| Feb 18, 2008
IF cold symptoms alone don't make one's head spin, the sheer number of zinc options on the market -- lozenges, swabs, sprays and tablets containing various salts of the mineral -- surely will.
The buzz over zinc began in 1984, when researchers in Austin,...
| Jun 1, 2009
Under the skin, a battery is surgically implanted -- generally within the upper chest. From the battery, wires snake up to the head, to tickle different targets deep inside the brain.
Such is the hardware for deep brain stimulation -- the equivalent of a...
| Dec 28, 2008
You'll be safer in 2009. At least that's the expectation of consumer watchdogs who believe the changing of the guard at the White House in a few weeks will mark the beginning of a new era in protecting people from stuff that can hurt you.
"It may not...
| Feb 9, 2009
From a purely biomechanical point of view, the design of the human penis has its pros and cons. Thanks to clever hydraulics and some very stretchy material, the organ is capable of eyebrow-raising changes in size and shape.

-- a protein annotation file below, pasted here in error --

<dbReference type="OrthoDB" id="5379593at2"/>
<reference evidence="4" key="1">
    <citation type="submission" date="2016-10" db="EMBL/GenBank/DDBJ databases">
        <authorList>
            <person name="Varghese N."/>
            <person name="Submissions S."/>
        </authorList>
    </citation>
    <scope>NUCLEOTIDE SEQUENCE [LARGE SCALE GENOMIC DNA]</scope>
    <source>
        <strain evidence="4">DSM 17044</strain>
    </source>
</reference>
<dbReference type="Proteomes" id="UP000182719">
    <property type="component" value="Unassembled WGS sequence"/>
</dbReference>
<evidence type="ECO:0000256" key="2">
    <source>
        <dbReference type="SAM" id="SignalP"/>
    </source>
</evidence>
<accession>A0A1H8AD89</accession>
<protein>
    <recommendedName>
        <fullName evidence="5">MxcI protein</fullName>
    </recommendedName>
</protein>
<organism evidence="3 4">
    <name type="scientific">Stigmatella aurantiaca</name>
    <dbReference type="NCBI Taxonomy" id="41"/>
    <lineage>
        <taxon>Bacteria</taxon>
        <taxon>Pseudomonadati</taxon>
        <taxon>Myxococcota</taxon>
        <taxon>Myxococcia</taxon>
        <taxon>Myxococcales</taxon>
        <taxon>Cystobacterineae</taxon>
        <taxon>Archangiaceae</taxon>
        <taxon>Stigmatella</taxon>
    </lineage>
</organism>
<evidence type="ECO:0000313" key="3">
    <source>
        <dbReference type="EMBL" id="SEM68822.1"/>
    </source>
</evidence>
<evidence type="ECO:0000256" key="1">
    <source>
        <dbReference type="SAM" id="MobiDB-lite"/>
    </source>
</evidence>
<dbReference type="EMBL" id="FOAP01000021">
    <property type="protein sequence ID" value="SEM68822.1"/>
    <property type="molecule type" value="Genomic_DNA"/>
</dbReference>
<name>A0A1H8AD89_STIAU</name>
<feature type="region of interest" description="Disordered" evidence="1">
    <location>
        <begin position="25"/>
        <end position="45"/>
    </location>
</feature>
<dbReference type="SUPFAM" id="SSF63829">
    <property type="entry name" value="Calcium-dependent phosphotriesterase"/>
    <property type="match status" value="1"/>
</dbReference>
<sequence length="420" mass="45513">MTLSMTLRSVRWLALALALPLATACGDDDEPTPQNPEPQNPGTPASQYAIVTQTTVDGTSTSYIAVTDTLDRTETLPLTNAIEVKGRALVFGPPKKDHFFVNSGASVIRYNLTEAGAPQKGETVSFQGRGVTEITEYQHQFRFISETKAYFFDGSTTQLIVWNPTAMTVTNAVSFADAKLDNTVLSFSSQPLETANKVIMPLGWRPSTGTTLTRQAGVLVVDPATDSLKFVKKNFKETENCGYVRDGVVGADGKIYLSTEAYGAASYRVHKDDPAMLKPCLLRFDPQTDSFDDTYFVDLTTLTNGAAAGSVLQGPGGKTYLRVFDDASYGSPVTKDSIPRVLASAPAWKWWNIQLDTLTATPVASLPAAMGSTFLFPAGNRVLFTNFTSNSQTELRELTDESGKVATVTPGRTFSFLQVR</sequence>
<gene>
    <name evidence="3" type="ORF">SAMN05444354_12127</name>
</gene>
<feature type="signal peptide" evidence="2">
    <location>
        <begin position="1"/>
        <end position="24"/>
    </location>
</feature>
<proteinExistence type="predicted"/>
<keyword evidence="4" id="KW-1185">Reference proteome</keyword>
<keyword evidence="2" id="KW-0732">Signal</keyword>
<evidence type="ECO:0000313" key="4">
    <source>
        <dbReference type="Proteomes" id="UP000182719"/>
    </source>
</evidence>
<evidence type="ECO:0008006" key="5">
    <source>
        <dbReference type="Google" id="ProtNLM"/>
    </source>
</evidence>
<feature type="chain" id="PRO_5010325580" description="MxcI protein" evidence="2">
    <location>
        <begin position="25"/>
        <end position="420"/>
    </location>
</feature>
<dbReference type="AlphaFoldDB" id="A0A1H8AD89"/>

But indestructible it is not....
| Feb 14, 2009
Dr. Willem Kolff, the Dutch physician and tinkerer who built the first kidney dialysis machine from cellophane, Ford auto parts and other scraps and in the process saved the lives of millions, died from natural causes Wednesday at a Philadelphia care...
| Oct 9, 2009
In what may prove to be the first major breakthrough in the fight against the mysterious and controversial disorder known as chronic fatigue syndrome, researchers reported Thursday that they had found traces of a virus in the vast majority of affected...
| Nov 3, 2009
Producer ran circuit of theaters
John Kenley, 103, a theater producer who ran a legendary summer stock circuit in Ohio that attracted Broadway and Hollywood stars as varied as Ethel Merman and Burt Reynolds, died Oct. 23 at the Cleveland...
| Feb 15, 2010
Three years ago, at the age of 48, Camilla Rees had to leave her apartment in downtown San Francisco. Not because of the rent, she says, but because of the radiation.
Her personal radiation meter -- yes, such things exist -- spiked after a lawyer...
| Mar 26, 2009
| 11:06 AM
New York has George Soros. L.A. has Eli Broad. Vegas? Bet you thought everyone was busy wagering. Wrong. The city, historically known more for carnality than compassion, has a range of denizens working not only for a better city but a better world....